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Petition pushes to ease restrictions on bars, restaurants in orange zones

rcr_mezcal_tasting.png
Mike Martinez
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The 2020 Rochester Cocktail Revival hosted a seated mezcal tasting and seminar on September 8, at Jackrabbit Club.

Jonathan Swan said he’s tried to stay positive about Rochester's restaurant business during the COVID-19 pandemic.

But Swan, who owns Swan Dive, Daily Refresher and several other East End restaurants, reached a breaking point in November.

That's when New York state designated that ZIP code an orange zone, an area where COVID-19 cases are high.

“And I kind of thought it wasn’t fair to the community to keep painting this picture that we’re OK, because we’re not,” said Swan. 

New York state’s cluster initiative said restaurants in orange zones must close at 10 p.m., and only serve outdoors with a maximum of four people at a table. With Rochester’s weather, most of these businesses are offering takeout or delivery only. Swan said these restrictions have pushed many businesses to the brink. 

“We can only do takeout,” said Swan. “That drastically impacts our sales and drastically impacts the amount of people we can have on staff. 

“I also think it unfairly puts the mark of the virus on a location based on where we are,” Swan continued. “Just by driving into the orange zone doesn’t give you the virus.”

Swan said he'd accept additional precautions in exchange for a return to limited indoor seating. 

Chuck Cerankosky owns Good Luck, Cure, The Jack Rabbit Club, and several other bars and restaurants in Rochester. Like Swan, he believes that singling out ZIP codes is counterproductive.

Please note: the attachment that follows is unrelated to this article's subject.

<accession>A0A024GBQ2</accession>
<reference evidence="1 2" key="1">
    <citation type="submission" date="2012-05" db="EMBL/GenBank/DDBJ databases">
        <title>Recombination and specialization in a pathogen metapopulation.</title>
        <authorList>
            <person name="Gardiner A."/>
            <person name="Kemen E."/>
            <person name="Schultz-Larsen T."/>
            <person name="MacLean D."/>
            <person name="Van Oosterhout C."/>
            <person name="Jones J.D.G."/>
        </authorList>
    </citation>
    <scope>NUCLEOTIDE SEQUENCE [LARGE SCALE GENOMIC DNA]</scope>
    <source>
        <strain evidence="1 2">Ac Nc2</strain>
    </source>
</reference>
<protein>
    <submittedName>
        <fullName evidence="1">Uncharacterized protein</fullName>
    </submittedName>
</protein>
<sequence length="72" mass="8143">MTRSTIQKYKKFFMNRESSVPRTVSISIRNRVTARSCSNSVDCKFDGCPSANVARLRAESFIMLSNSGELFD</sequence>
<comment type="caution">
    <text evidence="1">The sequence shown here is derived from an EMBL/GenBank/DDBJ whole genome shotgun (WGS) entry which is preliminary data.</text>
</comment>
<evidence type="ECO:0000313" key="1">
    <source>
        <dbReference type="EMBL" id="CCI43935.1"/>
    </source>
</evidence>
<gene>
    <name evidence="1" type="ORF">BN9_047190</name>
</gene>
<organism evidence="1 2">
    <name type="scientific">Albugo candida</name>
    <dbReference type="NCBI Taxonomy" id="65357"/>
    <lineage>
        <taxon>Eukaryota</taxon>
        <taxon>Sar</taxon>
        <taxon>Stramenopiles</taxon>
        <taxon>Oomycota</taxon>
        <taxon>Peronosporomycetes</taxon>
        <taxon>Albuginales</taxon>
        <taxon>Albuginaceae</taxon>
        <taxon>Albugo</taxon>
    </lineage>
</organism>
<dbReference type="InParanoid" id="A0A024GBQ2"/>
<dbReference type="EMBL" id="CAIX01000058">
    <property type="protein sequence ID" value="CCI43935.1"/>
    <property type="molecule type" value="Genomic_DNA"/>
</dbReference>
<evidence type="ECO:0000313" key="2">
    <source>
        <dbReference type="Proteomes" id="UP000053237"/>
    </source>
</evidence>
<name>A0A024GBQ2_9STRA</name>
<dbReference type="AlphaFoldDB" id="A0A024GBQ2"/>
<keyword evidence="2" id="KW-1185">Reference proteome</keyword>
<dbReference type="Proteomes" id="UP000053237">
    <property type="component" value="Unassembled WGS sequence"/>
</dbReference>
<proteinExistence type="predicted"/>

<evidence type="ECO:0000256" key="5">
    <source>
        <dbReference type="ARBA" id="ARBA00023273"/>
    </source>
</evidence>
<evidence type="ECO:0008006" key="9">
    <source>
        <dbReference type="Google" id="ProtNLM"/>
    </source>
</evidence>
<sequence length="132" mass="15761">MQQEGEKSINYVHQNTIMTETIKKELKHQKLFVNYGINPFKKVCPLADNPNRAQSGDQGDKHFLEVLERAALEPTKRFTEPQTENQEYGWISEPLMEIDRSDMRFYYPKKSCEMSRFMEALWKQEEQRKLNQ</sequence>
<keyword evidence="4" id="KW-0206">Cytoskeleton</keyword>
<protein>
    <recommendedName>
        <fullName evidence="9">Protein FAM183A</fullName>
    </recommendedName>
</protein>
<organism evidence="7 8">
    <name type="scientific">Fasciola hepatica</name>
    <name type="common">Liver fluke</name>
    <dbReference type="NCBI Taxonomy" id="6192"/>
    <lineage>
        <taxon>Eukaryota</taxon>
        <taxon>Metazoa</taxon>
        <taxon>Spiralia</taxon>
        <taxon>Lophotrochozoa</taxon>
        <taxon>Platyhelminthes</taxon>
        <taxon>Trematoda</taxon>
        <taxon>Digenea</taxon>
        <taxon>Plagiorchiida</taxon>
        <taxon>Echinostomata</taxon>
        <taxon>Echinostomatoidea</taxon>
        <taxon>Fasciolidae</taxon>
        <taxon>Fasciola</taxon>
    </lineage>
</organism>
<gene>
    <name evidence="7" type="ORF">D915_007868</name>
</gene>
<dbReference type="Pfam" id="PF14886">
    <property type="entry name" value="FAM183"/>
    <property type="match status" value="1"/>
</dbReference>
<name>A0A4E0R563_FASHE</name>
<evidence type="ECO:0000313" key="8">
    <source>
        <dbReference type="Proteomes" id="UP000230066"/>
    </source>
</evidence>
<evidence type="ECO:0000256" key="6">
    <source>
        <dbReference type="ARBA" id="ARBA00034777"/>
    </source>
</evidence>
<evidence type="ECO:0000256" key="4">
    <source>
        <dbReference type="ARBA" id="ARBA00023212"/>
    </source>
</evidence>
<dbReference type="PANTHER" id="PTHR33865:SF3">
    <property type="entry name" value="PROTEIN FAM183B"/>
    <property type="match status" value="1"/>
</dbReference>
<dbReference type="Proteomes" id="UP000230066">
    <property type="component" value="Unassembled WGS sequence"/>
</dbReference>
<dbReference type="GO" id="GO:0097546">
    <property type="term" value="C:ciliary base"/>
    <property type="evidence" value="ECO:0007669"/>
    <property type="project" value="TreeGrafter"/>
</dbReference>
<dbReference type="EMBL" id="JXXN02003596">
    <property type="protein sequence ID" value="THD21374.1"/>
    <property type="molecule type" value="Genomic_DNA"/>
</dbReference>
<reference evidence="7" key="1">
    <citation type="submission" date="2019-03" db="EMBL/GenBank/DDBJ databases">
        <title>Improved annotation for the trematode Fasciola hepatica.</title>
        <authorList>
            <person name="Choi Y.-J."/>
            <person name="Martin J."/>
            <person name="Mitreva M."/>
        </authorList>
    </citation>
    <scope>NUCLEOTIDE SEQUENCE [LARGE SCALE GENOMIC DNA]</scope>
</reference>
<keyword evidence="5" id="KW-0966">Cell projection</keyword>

“What this seems to say as a symbol from Albany to our city or any community in the orange zone,” said Cerankosky, “is that 'COVID is your fault, restaurants, and you’re going to get punished for it.' And it's not only confusing, it's enraging and it's wrong.”

He also said the cluster initiative is faulty. Cerankosky cites data from Cuomo’s office that said a little over 1 percent of all positive cases come from bars and restaurants, many of which remain open in nearby ZIP codes.  

“We have operators that haven’t made money all year,” said Cerankosky, “[They] won’t be able to feed their families. And we have thousands of people out of work because of a labeling system that the state is using to steer policy.”

That’s why Swan and Cerankosky launched a petition called Save Rochester Restaurants and Bars a week ago. They say more than 1,000 people and hundreds of businesses have signed on. A similar petition is circulating in Syracuse. A class action lawsuit is being launched by bars and eateries in Buffalo.

Swan and Cerankosky are hoping to have the success that another industry had last month when Cuomo eased orange zone restrictions on gyms, barbers, and salons. Those businesses have been allowed to reopen with additional restrictions, such as coronavirus test requirements for staff and further limiting capacity.

James Brown is a reporter with WXXI News. James previously spent a decade in marketing communications, while freelance writing for CITY Newspaper. While at CITY, his reporting focused primarily on arts and entertainment.